Dozens, of not hundreds, of #independent pharmacists came to the House and Senate office addresses recently in a bid to pitch lawmakers on their attempts to reign in the #mounting price of drugs that has so angered American consumers in the past few years.

The pharmacists swarmed into the lawmakers offices and introduced themselves as the 'white hats' of the industry, and they took to task the #pharmacy benefit managers such as VCS Health and Express Scripts that manage the coverage of millions of Americans. Even Trump is critical.

They argued that to reduce the #price of drugs people should start paying attention to the middlemen.

Indeed, a war has escalated between the most prominent players in the pharmaceutical industry – generic drug brands, as well as brand name and even your average local pharmacist – the different parties are each blaming each other for the soaring cost of prescription medicine in America.

An industry that is greedy

It is an industry in trouble, and the escalating price of drugs is nothing if not shameful. Already an industry that is spending nearly twice the amount that other business sectors allocate on lobbying, the industry is having to spend even more on this seemingly #non-stop lobbying. Meanwhile, President Trump has increased the industry's jittery nerves by accusing them of “getting away with murder."

Today, lawmakers in the House and the Senate are coming to grips with an almost daily assault.

“Everyone is very eager to #maximize their profits and get a piece of the pie, and sorting it all out is complicated,” said Senator Susan Collins, who is a Republican from Maine.

Now many are wondering if a fiery yet rare confluence of #public anger, presidential leadership and political interest will instigate a meaningful change that will lessen the cost of prescription drugs for American consumers.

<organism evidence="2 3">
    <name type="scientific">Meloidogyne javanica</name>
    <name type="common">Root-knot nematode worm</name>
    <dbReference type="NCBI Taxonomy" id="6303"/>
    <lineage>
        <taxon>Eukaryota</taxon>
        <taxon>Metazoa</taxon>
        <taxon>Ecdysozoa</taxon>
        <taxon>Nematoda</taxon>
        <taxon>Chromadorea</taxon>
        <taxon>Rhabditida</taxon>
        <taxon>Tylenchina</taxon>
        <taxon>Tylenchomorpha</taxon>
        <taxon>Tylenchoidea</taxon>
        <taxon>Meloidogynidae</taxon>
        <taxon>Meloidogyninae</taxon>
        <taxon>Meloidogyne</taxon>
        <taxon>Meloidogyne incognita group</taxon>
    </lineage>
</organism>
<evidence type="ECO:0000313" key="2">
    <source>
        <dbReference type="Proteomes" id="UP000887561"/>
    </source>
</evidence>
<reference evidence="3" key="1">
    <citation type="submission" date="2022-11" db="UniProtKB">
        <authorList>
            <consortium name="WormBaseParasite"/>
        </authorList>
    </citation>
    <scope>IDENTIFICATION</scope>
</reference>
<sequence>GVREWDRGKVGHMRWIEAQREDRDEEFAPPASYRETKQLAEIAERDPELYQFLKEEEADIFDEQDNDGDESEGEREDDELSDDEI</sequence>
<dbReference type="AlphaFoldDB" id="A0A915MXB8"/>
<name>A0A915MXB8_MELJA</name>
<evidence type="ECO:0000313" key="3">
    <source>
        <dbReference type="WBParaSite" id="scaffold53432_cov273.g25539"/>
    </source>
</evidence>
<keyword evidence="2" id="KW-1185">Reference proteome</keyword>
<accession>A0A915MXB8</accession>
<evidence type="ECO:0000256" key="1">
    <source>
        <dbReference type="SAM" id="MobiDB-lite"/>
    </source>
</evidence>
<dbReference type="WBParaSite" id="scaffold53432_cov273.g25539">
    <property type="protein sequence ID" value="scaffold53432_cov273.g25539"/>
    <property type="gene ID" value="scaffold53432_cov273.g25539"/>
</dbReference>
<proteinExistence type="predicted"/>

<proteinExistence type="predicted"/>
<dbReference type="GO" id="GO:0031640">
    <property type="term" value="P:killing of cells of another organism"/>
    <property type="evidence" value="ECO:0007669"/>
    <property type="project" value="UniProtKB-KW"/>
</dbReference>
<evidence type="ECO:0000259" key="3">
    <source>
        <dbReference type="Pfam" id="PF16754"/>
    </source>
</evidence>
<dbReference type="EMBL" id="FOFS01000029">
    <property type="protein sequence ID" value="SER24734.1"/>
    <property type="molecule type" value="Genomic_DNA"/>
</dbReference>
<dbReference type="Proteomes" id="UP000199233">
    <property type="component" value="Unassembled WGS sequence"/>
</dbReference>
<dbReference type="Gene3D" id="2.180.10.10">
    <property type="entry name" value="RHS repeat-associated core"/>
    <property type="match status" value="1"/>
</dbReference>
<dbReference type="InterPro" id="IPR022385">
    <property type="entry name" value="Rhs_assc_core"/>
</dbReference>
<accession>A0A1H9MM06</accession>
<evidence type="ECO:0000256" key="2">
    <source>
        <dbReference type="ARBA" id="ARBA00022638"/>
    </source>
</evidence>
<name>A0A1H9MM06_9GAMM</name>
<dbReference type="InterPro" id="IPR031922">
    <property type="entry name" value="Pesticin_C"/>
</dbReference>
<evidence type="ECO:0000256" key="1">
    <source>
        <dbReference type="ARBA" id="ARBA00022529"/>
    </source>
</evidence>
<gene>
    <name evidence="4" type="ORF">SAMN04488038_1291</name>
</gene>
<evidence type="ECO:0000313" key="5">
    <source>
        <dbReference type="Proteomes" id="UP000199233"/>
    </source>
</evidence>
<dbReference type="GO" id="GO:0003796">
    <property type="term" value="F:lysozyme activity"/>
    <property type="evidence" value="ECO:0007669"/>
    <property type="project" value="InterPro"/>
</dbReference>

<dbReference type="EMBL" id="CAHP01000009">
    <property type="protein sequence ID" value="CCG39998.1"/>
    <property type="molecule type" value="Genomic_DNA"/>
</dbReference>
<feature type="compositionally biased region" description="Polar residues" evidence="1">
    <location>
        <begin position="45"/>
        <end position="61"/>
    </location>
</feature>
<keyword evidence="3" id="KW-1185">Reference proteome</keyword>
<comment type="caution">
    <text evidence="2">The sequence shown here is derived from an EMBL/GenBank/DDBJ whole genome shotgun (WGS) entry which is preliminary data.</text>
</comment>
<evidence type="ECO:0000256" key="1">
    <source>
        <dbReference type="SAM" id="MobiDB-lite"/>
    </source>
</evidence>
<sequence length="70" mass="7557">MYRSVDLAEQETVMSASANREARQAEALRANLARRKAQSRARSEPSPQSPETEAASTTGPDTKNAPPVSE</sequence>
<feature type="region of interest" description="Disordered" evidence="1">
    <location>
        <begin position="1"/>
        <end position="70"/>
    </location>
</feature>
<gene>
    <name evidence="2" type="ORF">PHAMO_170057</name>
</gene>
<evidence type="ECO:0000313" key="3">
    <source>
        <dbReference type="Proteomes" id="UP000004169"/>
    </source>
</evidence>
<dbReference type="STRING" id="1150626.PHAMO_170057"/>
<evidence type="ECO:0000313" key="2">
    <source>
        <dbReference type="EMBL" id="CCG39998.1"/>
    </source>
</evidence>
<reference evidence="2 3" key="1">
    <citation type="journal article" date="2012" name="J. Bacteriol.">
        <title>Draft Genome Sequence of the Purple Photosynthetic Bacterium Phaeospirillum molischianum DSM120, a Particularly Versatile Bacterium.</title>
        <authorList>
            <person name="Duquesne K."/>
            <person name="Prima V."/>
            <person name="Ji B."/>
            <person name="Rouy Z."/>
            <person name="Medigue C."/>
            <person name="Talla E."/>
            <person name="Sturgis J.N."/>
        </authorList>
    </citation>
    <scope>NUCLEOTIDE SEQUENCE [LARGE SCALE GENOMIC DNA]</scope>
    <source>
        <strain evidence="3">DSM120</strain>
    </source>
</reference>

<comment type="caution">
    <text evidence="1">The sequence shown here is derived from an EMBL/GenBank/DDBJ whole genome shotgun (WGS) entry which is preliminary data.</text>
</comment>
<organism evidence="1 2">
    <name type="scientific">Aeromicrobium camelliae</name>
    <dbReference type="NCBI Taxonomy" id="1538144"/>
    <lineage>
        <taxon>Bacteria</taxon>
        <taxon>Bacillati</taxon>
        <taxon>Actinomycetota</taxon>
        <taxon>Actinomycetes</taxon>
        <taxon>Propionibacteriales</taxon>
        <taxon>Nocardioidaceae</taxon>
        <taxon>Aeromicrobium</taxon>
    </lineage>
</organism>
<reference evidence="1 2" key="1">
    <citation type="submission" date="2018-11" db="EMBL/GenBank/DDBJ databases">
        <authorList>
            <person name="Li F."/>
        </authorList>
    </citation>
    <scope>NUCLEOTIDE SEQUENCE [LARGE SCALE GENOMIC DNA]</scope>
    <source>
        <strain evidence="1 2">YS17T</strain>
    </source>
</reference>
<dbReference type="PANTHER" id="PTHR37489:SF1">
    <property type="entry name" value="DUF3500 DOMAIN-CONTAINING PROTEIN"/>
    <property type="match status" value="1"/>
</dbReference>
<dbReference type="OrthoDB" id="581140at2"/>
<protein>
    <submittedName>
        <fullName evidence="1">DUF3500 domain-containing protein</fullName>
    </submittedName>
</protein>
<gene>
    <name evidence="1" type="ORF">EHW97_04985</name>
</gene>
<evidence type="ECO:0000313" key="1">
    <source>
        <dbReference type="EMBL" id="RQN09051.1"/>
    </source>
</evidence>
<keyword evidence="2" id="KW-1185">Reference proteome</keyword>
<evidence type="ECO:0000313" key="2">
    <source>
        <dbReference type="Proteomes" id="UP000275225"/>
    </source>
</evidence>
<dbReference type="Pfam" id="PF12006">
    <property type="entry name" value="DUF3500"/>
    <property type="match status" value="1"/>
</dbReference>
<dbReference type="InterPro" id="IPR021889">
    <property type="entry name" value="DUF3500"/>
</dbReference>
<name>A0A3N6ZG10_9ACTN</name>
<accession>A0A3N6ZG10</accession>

It seems that everyone is doing the finger pointing at the moment, when in reality there is, according to Chester Davis Junior, the president of the Association for Accessible Medicines, "a lot of blame to go around.” Davis compares it to the photo of the Three Stooges where their faces are broken and yet they still point at each other.

Both parties, the Democrats and Republicans, under Trump, have zeroed in on the task of decreasing Drug Prices as the top priority for their #health care bills.

Healthcare and public rage

There has been so much public anger that it isn't surprising. Many medicines have seemed to quadruple, if not more, in price making some illnesses a bankrupting burden to carry. Compared to the UK and Australia and Canada, the United State's healthcare sector is a joke – with mourning costs, #profiteering and little financial regulation.

Americans are absolutely outraged at the #skyrocketing prices for what are seen as essential medicine; these include insulin for diabetes, for example, and EpiPens for those who have severe allergic reactions.

But the question remains to be answered, will the existing efforts to bring prices down survive the aggressive and bullish lobbying as well as campaign contributions made by those bullish healthcare companies?

Case in point: The healthcare and pharma industry pays around #1,100 lobbyists – which is more than two lobbyists to each member of Congress. This should be unlawful.

Representative Lloyd Doggett, a Democrat of Texas described it as an uphill fight to the New York Times, and he has recently been pressing Congress to increase competition and to also lower prices of drugs, “given the millions they have spent on lobbying, advertising and campaign contributions.”

There are #billions in profits at stake; and, the cost of lobbying is immense: the industry has spent $78 million this first quarter of the year on lobbying, which was a 14 percent increase from last year, this is as recorded by the Center for Responsive Politics.